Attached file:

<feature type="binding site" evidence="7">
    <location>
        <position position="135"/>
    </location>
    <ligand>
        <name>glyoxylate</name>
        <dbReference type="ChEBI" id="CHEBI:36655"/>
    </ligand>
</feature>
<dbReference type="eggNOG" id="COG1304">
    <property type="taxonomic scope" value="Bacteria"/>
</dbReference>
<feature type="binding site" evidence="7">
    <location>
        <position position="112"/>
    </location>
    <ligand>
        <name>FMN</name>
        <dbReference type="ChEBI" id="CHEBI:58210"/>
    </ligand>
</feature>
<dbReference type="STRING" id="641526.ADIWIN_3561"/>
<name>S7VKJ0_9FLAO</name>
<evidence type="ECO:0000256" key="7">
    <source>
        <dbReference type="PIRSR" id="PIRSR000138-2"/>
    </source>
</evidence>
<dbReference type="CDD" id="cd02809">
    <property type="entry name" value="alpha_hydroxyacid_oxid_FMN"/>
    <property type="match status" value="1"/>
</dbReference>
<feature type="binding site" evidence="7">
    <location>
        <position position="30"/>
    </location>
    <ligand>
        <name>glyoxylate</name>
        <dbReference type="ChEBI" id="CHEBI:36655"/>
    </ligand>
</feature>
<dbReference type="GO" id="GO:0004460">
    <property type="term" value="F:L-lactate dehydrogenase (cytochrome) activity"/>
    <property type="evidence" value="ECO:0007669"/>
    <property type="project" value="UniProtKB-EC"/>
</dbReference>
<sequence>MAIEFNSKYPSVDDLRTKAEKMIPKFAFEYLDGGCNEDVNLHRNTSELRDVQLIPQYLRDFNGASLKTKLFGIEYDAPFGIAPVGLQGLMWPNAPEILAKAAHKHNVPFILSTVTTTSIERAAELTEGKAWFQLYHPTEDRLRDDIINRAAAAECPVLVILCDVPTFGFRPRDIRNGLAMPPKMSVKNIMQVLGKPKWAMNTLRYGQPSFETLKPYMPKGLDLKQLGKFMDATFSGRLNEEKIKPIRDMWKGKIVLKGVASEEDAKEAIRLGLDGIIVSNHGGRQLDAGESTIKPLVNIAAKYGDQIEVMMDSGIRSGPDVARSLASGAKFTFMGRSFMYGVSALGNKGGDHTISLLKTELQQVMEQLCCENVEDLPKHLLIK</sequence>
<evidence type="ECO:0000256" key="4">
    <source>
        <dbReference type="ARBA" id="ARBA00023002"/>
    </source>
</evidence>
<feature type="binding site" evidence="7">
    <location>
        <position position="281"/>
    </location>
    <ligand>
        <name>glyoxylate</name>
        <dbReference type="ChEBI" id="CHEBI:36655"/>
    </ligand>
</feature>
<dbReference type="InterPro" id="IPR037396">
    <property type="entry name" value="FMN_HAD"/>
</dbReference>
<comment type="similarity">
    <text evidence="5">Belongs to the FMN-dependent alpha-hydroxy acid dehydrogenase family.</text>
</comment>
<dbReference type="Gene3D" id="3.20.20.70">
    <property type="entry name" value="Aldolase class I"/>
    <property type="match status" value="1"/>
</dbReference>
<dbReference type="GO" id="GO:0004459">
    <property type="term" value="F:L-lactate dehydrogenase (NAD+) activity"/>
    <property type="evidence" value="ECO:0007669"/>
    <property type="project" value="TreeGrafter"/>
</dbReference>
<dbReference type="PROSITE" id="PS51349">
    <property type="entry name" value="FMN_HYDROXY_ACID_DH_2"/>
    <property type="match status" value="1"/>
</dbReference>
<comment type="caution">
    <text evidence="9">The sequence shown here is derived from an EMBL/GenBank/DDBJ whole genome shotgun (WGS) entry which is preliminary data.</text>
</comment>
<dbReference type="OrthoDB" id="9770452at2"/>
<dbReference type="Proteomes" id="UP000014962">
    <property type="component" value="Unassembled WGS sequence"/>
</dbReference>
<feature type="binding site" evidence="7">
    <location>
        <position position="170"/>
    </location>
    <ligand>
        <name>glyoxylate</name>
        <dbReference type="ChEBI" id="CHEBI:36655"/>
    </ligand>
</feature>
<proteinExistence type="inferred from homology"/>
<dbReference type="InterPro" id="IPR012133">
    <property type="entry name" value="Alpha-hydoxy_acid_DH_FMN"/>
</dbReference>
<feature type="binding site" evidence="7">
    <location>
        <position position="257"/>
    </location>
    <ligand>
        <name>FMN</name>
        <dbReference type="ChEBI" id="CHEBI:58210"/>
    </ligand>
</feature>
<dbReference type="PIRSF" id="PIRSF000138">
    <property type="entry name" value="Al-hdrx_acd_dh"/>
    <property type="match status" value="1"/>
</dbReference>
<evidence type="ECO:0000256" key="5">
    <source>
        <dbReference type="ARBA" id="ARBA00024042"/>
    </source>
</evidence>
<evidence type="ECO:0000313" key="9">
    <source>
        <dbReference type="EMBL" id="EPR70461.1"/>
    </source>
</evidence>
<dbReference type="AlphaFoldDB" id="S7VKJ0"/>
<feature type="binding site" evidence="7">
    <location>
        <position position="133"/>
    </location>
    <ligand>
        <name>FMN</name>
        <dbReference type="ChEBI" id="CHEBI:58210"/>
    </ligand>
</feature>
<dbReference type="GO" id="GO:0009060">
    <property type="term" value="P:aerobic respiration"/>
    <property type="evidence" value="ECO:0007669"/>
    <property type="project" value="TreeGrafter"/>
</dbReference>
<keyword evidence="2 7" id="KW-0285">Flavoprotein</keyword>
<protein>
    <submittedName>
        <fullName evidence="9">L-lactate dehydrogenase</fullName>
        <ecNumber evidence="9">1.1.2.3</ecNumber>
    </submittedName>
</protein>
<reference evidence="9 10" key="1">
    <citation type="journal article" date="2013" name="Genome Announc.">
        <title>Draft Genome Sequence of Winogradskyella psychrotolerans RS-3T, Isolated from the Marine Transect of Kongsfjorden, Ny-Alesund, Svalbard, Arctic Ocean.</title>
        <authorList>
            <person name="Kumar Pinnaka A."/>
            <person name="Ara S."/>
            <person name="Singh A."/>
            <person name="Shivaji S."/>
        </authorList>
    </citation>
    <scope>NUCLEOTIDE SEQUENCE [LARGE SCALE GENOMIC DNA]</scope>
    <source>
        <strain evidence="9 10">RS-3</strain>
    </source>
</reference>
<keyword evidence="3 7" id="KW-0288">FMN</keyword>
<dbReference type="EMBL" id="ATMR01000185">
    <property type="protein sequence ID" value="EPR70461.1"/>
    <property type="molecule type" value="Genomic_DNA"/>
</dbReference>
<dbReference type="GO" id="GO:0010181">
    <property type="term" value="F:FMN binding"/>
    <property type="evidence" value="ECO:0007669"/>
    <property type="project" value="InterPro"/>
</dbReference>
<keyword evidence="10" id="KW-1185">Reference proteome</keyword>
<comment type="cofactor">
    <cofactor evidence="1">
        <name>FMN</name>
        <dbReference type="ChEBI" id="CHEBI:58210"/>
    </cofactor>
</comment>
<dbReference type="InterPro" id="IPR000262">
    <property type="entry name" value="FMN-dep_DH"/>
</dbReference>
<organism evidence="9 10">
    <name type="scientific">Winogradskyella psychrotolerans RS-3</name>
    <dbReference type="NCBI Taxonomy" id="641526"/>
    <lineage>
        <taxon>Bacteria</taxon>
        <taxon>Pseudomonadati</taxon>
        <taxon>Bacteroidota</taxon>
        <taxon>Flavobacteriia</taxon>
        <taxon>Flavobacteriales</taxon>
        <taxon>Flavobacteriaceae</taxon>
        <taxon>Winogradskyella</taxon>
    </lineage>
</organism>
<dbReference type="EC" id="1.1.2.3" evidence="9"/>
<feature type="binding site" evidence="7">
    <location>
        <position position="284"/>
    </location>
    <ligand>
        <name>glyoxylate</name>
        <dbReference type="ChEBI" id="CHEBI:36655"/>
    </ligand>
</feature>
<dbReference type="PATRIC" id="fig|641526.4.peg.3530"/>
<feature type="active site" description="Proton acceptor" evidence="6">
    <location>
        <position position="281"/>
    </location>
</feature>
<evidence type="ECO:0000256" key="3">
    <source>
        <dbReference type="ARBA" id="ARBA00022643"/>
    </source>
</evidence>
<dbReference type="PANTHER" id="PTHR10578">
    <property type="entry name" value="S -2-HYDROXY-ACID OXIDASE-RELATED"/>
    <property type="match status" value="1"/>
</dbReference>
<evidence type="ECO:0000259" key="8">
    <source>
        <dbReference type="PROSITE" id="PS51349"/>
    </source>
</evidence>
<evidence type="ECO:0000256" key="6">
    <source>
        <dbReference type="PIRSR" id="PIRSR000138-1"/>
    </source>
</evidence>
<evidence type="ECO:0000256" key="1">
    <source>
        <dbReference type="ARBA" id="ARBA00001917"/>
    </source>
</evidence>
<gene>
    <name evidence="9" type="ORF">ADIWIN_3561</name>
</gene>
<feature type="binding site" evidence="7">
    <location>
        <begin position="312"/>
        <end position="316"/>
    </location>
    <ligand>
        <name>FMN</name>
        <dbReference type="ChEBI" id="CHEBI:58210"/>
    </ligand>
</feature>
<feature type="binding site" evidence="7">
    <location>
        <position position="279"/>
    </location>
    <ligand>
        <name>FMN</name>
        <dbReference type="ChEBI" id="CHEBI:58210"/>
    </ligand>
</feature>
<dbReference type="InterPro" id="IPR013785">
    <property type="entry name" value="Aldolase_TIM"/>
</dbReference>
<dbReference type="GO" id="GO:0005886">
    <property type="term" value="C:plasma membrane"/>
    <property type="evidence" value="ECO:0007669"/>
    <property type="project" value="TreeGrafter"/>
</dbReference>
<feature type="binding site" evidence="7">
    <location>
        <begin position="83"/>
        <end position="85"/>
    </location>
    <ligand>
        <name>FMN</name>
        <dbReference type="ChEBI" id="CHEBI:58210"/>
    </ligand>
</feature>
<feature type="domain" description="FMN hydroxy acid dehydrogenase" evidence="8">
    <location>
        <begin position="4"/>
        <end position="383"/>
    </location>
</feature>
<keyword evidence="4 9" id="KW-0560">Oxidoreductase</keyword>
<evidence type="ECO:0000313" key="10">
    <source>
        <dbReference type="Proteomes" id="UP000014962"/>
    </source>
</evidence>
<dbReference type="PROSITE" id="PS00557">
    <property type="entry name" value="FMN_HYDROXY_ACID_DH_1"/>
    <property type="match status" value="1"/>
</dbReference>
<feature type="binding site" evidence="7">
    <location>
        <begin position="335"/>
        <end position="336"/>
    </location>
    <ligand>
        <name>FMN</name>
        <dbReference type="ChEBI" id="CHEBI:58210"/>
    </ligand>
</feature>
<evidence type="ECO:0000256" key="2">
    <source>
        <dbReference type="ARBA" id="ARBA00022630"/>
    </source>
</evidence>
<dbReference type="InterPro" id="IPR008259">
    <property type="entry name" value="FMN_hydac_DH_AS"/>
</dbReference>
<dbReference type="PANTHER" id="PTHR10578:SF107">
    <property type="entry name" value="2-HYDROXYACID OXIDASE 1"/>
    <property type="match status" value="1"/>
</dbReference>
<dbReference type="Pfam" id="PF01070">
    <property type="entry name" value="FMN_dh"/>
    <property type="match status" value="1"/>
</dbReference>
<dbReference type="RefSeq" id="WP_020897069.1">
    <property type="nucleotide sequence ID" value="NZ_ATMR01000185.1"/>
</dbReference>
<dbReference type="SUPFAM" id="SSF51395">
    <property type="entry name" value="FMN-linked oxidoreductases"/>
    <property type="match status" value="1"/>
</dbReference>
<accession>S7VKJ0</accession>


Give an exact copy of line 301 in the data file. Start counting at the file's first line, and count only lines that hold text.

    <source>